Recessions in the 1970s brought more mothers into the workforce, something that prior to that, wasn't done. Before then women worked until they got married, and then they stopped paid work to take care of the house and children. In the '80s, when many of us were kids, majority of mums were at home. Now we're the parents, and majority of us work. We spend 6 times more on childcare and generally, are the ones working part-time and flexible hours so that we can still manage 30 hours of housework and 30 hours of childcare a week. We're the first generation to be doing it like this. It’s a brave new world, with moments of exhaustion, frustration, pure joy, and satisfaction (rare, but real good). We asked six mums in various industries to tell us how they make work, well, work.
Sarah, Freelance Journalist and Digital Marketer
Before baby: I was a digital nomad (remember when that was a thing) travelling around the world and working as a freelance beauty, lifestyle and wellness journalist (for both mags and websites here, and in the US) and also running a small digital marketing agency with my partner for two years before I fell pregnant. I was lucky in that I had established a flexible freelance career beforehand, and had a couple of years to get used to the flow and (often) inconsistent pace of freelance life so I’d had all my meltdowns/ freakouts/ identity crises prior to the two blue lines.
Returning to work: I hit pause on the editorial work I’d been doing for a few months, but was back on the tools for our clients from about week two. My partner works alongside me, which also meant we had two sets of hands, so I was delusional enough to think that it would be fine to be back doing small bits of work so soon. Ha! I had not factored in the brain fog, the nomina asphasia (difficulty recalling nouns - it’s a real thing!) or the fact that I was so damn tired the words swam on the screen. Or even the fact that simply, especially in those early days my son just needed his mum more so I was going to do more of the work. I had headed into it an absolute rookie with all the confidence of someone who’d never had kids before. With my second, I got to makeup for that and worked ahead, giving myself three months off – and thank God I did because that entire time I was a hot mess.
Being a working mum: I think the ambition of making it “to the top” diffused. My priorities changed, but more importantly my idea of success changed too. I had been at the top before (I was the Editor of a magazine for 5 years), I had earned great money and none of that had made me happy. What success now looks like is being able to pursue my passions (which incidentally is what I get to do for work), while we both work to support our family, and also be there to watch them grow up. Now, with two boys, the challenge is the daily chaos! Whereas when I just had Yuki I would work a lot in nap times, but when Miko (now one) was born they weren’t on the same nap schedule so I was just working for a couple hours after bedtime. I fought it at first, and it would give me so much anxiety that I couldn’t get it done, but now I’ve accepted that this is my new normal. I might get 3-4 hours a day of work (if I’m lucky) but I also work on weekends, because I’m not in the standard 9-5. And my god do I make those hours count! I can’t believe I used to sit at a desk for 8 hours a day - what did I do with my time?! I’m so much more productive because I don’t have time for procrastination, I just need to get the shit done before I hear the first cry. Now that the boys are older, my partner and I will give each other work time during the day while the other looks after the kids, especially if either is on deadline so that definitely helps having another working parent there to share the load. I’m grateful to work with incredible clients (most, working mums themselves) who are cool with zooms interrupted by breastfeeding or little faces photobombing meetings. I also launched another business a couple weeks before Miko was born (It sounds crazy but I get super creative when pregnant) – a beauty newsletter called gloss etc, which I launched with another ex-Marie Claire beauty editor, and honestly my co-founder, Sherine is the most incredibly understanding and supportive human. She never blinks at the 3am WhatsApps or after-after hours, or the fact I often can’t string a sentence together. I couldn’t have done it without her. I guess the moral here is: surround yourself with good people. I don’t have time for those who don’t or won’t understand.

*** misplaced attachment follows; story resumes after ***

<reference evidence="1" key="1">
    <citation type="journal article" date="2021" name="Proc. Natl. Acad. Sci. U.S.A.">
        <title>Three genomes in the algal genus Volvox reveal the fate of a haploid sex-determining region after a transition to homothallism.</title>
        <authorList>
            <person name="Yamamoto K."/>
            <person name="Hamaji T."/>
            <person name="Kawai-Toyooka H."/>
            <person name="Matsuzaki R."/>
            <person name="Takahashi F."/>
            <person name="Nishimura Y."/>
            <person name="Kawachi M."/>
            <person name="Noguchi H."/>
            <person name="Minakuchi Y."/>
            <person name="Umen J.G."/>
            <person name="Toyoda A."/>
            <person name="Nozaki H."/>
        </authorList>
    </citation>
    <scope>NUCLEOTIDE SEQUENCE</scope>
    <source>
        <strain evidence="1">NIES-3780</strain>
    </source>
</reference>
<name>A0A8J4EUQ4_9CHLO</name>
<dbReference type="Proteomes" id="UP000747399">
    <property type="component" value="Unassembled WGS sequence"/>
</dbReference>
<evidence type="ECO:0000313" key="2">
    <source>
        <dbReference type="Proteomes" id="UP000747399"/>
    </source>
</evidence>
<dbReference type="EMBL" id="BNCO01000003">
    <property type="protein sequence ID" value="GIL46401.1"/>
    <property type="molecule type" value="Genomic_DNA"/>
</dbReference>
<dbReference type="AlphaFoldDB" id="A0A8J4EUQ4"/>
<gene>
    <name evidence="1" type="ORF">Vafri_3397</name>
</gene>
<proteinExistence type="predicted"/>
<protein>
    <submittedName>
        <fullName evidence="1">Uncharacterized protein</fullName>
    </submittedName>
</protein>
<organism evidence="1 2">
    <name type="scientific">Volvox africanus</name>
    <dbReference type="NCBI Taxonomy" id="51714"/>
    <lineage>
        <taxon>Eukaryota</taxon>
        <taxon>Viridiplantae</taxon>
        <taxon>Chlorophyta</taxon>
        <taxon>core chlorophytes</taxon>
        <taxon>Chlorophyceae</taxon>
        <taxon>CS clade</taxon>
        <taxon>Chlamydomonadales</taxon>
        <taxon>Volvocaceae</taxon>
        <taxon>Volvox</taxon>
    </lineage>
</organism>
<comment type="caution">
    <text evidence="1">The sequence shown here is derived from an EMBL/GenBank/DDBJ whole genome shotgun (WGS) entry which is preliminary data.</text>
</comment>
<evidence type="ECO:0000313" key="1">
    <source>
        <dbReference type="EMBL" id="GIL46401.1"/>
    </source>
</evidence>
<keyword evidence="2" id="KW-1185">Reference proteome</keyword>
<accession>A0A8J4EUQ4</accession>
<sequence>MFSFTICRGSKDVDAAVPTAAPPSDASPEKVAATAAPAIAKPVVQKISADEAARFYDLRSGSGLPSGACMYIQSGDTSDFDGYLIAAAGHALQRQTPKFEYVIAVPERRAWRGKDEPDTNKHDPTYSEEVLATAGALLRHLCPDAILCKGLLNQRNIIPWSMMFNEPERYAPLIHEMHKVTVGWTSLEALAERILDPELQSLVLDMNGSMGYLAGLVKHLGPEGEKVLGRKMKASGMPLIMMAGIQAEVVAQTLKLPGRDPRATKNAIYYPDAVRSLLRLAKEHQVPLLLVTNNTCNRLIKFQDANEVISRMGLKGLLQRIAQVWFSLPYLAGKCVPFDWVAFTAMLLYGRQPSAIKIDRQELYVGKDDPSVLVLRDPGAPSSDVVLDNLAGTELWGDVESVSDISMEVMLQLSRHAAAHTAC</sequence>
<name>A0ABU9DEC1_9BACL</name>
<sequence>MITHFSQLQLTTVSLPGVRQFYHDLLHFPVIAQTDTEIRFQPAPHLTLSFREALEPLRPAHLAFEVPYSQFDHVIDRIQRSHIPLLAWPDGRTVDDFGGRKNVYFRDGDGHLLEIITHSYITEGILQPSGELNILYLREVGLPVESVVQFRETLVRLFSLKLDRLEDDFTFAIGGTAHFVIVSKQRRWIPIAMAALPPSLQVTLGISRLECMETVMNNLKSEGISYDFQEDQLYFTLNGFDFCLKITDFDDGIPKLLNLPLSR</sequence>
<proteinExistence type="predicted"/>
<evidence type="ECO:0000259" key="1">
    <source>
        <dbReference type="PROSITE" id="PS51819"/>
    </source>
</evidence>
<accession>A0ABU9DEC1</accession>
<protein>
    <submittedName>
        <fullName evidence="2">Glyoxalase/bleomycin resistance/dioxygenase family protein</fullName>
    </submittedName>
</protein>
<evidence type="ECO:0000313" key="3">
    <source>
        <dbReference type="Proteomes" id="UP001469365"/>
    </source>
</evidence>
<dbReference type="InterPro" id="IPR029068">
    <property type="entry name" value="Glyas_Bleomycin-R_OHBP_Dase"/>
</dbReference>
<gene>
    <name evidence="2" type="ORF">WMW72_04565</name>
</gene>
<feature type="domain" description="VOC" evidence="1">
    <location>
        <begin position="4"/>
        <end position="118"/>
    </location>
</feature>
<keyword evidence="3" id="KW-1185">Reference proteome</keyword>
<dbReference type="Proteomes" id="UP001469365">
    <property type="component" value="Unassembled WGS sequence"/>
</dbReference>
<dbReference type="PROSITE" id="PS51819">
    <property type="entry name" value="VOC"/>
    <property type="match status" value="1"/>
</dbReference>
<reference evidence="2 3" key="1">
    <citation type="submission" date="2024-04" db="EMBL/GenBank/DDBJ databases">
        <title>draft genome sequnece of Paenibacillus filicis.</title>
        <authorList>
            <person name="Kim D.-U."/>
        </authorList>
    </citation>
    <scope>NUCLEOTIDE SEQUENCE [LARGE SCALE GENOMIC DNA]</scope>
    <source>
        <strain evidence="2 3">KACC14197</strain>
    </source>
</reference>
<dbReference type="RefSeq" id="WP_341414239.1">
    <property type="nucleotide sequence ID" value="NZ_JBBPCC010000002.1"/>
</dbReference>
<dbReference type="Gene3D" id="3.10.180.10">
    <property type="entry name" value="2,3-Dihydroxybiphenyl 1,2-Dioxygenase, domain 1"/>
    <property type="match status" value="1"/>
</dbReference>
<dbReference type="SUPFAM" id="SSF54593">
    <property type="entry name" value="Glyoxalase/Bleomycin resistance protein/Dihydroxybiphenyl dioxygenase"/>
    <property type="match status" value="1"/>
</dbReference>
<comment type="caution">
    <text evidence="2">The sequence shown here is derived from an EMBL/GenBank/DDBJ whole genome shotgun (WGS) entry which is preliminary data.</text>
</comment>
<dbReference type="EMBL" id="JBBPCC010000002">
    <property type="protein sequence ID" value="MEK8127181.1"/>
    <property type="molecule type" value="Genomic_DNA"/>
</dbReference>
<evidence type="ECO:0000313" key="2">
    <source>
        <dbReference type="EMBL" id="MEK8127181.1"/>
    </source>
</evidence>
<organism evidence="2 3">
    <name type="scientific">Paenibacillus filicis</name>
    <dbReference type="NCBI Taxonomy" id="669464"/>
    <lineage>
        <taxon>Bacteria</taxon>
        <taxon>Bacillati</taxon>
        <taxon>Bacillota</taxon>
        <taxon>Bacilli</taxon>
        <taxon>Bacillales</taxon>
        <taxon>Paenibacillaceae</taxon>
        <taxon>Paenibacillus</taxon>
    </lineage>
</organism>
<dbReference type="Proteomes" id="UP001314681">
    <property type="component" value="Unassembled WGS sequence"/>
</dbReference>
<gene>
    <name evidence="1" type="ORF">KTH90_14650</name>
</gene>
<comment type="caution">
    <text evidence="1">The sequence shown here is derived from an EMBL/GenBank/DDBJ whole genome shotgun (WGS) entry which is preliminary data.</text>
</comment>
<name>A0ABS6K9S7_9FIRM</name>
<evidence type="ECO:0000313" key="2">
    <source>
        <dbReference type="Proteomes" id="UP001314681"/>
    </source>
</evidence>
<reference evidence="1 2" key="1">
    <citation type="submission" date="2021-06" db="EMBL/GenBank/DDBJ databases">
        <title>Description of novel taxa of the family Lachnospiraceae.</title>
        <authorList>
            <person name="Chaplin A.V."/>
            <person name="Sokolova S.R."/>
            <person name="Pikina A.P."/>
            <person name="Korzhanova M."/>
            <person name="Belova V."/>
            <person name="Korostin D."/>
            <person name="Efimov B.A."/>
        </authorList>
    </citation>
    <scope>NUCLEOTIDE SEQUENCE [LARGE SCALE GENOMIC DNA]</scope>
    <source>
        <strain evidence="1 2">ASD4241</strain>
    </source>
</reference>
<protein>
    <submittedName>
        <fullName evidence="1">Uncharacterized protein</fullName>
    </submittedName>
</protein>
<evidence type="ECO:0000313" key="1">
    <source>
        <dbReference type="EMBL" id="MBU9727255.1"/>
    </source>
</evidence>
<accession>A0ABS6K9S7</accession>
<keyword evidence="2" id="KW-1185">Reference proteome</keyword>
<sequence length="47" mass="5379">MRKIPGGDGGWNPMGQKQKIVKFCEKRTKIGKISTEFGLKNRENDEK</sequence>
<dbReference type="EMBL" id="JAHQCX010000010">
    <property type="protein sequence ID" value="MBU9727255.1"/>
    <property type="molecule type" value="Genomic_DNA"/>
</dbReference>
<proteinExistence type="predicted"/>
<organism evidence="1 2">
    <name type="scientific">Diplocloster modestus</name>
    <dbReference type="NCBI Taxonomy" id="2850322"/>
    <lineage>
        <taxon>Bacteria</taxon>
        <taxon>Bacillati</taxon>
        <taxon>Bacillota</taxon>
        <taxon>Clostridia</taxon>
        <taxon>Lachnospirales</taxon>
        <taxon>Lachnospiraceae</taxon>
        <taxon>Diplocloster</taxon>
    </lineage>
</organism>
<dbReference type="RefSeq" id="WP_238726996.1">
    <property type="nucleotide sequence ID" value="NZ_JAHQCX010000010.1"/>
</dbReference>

Working mum mantra: Find your new normal – whatever that looks like for you, and be ok with that. That includes your workload, how many hours you can work in a day, how much energy you can output, and even the type of work you take on. I now consciously only work with clients or projects that I feel aligned with, because if it’s going to take time away from my sons, it needs to be worth it. It may take time (it did for me) but you’ll get there. Things aren’t the same, and they never will be again, but that’s not a bad thing, it’s just a change. Don’t try and fit your old life into your new one – that’s like trying on your pre-preg jeans (why would you do it do yourself?!). Buy some new jeans, get them tailored to this life. Ten years ago if you told me this would be the way I was “doing it” I would’ve told you to get off the crack. But this version of my life works for our family. It was unexpected, but in the best way possible.